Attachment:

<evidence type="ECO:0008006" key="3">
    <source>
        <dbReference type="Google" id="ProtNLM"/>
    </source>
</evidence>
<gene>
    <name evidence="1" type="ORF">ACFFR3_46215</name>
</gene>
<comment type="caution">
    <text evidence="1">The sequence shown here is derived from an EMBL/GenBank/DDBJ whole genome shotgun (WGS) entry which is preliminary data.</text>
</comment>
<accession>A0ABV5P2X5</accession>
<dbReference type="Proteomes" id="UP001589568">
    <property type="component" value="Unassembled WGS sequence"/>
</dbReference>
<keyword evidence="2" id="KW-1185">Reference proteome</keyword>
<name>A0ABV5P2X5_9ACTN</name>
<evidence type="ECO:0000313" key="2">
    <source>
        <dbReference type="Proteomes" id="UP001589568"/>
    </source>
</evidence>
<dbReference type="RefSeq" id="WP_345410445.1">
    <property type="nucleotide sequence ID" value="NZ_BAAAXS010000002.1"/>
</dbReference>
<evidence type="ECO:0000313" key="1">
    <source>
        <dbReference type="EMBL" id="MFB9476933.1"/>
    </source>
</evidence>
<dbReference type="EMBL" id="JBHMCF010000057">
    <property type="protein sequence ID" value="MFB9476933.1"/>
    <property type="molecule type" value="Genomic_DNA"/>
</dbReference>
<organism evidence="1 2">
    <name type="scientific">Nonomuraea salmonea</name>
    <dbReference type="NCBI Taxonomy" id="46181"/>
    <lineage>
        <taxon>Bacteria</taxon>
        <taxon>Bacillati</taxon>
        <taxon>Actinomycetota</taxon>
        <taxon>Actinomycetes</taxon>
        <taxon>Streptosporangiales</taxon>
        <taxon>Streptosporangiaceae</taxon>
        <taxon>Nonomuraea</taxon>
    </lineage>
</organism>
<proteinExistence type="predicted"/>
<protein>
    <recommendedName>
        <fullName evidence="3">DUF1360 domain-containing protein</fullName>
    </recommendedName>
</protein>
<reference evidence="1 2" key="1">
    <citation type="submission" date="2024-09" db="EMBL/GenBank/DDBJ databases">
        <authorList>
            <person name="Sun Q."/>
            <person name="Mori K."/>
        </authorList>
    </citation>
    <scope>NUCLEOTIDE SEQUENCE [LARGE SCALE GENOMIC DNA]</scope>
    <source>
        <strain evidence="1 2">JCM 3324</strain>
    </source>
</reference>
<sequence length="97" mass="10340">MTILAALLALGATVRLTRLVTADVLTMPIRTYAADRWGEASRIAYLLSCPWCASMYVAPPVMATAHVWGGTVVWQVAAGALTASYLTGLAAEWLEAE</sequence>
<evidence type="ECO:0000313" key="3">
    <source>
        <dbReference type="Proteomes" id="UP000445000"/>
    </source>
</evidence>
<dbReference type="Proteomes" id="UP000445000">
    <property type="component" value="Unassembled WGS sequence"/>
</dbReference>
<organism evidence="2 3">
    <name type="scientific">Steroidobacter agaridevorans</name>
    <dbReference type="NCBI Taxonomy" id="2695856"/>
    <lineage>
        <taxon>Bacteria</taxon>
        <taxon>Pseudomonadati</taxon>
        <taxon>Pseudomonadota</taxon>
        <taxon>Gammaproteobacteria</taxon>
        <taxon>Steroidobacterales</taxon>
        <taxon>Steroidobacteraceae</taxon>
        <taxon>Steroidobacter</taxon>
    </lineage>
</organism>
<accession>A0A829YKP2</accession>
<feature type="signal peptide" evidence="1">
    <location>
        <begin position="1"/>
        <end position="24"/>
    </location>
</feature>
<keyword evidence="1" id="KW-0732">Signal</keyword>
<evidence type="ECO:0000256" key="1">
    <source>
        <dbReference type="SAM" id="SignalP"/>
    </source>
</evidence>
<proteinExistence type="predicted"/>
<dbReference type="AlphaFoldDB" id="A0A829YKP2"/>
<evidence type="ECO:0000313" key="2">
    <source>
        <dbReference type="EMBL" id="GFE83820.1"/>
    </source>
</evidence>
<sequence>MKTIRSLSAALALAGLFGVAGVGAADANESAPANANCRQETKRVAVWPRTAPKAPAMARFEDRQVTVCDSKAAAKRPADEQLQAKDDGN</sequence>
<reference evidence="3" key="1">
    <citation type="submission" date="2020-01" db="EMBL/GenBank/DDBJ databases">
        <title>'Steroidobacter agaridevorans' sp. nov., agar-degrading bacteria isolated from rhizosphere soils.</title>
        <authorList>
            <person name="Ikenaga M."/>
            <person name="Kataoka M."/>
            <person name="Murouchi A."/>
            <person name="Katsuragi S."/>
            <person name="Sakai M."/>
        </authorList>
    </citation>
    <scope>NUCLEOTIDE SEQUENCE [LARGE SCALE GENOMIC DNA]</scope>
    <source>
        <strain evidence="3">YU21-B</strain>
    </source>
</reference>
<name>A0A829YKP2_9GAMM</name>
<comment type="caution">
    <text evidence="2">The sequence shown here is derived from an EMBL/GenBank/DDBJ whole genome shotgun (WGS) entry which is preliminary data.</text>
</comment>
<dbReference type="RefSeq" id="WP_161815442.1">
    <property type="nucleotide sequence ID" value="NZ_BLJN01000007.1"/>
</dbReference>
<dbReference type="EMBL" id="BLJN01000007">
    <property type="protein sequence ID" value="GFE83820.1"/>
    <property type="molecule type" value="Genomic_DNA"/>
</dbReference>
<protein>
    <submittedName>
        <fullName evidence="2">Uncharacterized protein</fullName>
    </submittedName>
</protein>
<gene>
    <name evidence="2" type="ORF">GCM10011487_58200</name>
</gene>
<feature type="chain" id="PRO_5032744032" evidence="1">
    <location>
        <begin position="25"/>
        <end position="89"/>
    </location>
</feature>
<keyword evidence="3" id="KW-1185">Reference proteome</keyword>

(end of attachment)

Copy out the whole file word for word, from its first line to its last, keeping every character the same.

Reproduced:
<evidence type="ECO:0008006" key="3">
    <source>
        <dbReference type="Google" id="ProtNLM"/>
    </source>
</evidence>
<gene>
    <name evidence="1" type="ORF">ACFFR3_46215</name>
</gene>
<comment type="caution">
    <text evidence="1">The sequence shown here is derived from an EMBL/GenBank/DDBJ whole genome shotgun (WGS) entry which is preliminary data.</text>
</comment>
<accession>A0ABV5P2X5</accession>
<dbReference type="Proteomes" id="UP001589568">
    <property type="component" value="Unassembled WGS sequence"/>
</dbReference>
<keyword evidence="2" id="KW-1185">Reference proteome</keyword>
<name>A0ABV5P2X5_9ACTN</name>
<evidence type="ECO:0000313" key="2">
    <source>
        <dbReference type="Proteomes" id="UP001589568"/>
    </source>
</evidence>
<dbReference type="RefSeq" id="WP_345410445.1">
    <property type="nucleotide sequence ID" value="NZ_BAAAXS010000002.1"/>
</dbReference>
<evidence type="ECO:0000313" key="1">
    <source>
        <dbReference type="EMBL" id="MFB9476933.1"/>
    </source>
</evidence>
<dbReference type="EMBL" id="JBHMCF010000057">
    <property type="protein sequence ID" value="MFB9476933.1"/>
    <property type="molecule type" value="Genomic_DNA"/>
</dbReference>
<organism evidence="1 2">
    <name type="scientific">Nonomuraea salmonea</name>
    <dbReference type="NCBI Taxonomy" id="46181"/>
    <lineage>
        <taxon>Bacteria</taxon>
        <taxon>Bacillati</taxon>
        <taxon>Actinomycetota</taxon>
        <taxon>Actinomycetes</taxon>
        <taxon>Streptosporangiales</taxon>
        <taxon>Streptosporangiaceae</taxon>
        <taxon>Nonomuraea</taxon>
    </lineage>
</organism>
<proteinExistence type="predicted"/>
<protein>
    <recommendedName>
        <fullName evidence="3">DUF1360 domain-containing protein</fullName>
    </recommendedName>
</protein>
<reference evidence="1 2" key="1">
    <citation type="submission" date="2024-09" db="EMBL/GenBank/DDBJ databases">
        <authorList>
            <person name="Sun Q."/>
            <person name="Mori K."/>
        </authorList>
    </citation>
    <scope>NUCLEOTIDE SEQUENCE [LARGE SCALE GENOMIC DNA]</scope>
    <source>
        <strain evidence="1 2">JCM 3324</strain>
    </source>
</reference>
<sequence length="97" mass="10340">MTILAALLALGATVRLTRLVTADVLTMPIRTYAADRWGEASRIAYLLSCPWCASMYVAPPVMATAHVWGGTVVWQVAAGALTASYLTGLAAEWLEAE</sequence>
<evidence type="ECO:0000313" key="3">
    <source>
        <dbReference type="Proteomes" id="UP000445000"/>
    </source>
</evidence>
<dbReference type="Proteomes" id="UP000445000">
    <property type="component" value="Unassembled WGS sequence"/>
</dbReference>
<organism evidence="2 3">
    <name type="scientific">Steroidobacter agaridevorans</name>
    <dbReference type="NCBI Taxonomy" id="2695856"/>
    <lineage>
        <taxon>Bacteria</taxon>
        <taxon>Pseudomonadati</taxon>
        <taxon>Pseudomonadota</taxon>
        <taxon>Gammaproteobacteria</taxon>
        <taxon>Steroidobacterales</taxon>
        <taxon>Steroidobacteraceae</taxon>
        <taxon>Steroidobacter</taxon>
    </lineage>
</organism>
<accession>A0A829YKP2</accession>
<feature type="signal peptide" evidence="1">
    <location>
        <begin position="1"/>
        <end position="24"/>
    </location>
</feature>
<keyword evidence="1" id="KW-0732">Signal</keyword>
<evidence type="ECO:0000256" key="1">
    <source>
        <dbReference type="SAM" id="SignalP"/>
    </source>
</evidence>
<proteinExistence type="predicted"/>
<dbReference type="AlphaFoldDB" id="A0A829YKP2"/>
<evidence type="ECO:0000313" key="2">
    <source>
        <dbReference type="EMBL" id="GFE83820.1"/>
    </source>
</evidence>
<sequence>MKTIRSLSAALALAGLFGVAGVGAADANESAPANANCRQETKRVAVWPRTAPKAPAMARFEDRQVTVCDSKAAAKRPADEQLQAKDDGN</sequence>
<reference evidence="3" key="1">
    <citation type="submission" date="2020-01" db="EMBL/GenBank/DDBJ databases">
        <title>'Steroidobacter agaridevorans' sp. nov., agar-degrading bacteria isolated from rhizosphere soils.</title>
        <authorList>
            <person name="Ikenaga M."/>
            <person name="Kataoka M."/>
            <person name="Murouchi A."/>
            <person name="Katsuragi S."/>
            <person name="Sakai M."/>
        </authorList>
    </citation>
    <scope>NUCLEOTIDE SEQUENCE [LARGE SCALE GENOMIC DNA]</scope>
    <source>
        <strain evidence="3">YU21-B</strain>
    </source>
</reference>
<name>A0A829YKP2_9GAMM</name>
<comment type="caution">
    <text evidence="2">The sequence shown here is derived from an EMBL/GenBank/DDBJ whole genome shotgun (WGS) entry which is preliminary data.</text>
</comment>
<dbReference type="RefSeq" id="WP_161815442.1">
    <property type="nucleotide sequence ID" value="NZ_BLJN01000007.1"/>
</dbReference>
<dbReference type="EMBL" id="BLJN01000007">
    <property type="protein sequence ID" value="GFE83820.1"/>
    <property type="molecule type" value="Genomic_DNA"/>
</dbReference>
<protein>
    <submittedName>
        <fullName evidence="2">Uncharacterized protein</fullName>
    </submittedName>
</protein>
<gene>
    <name evidence="2" type="ORF">GCM10011487_58200</name>
</gene>
<feature type="chain" id="PRO_5032744032" evidence="1">
    <location>
        <begin position="25"/>
        <end position="89"/>
    </location>
</feature>
<keyword evidence="3" id="KW-1185">Reference proteome</keyword>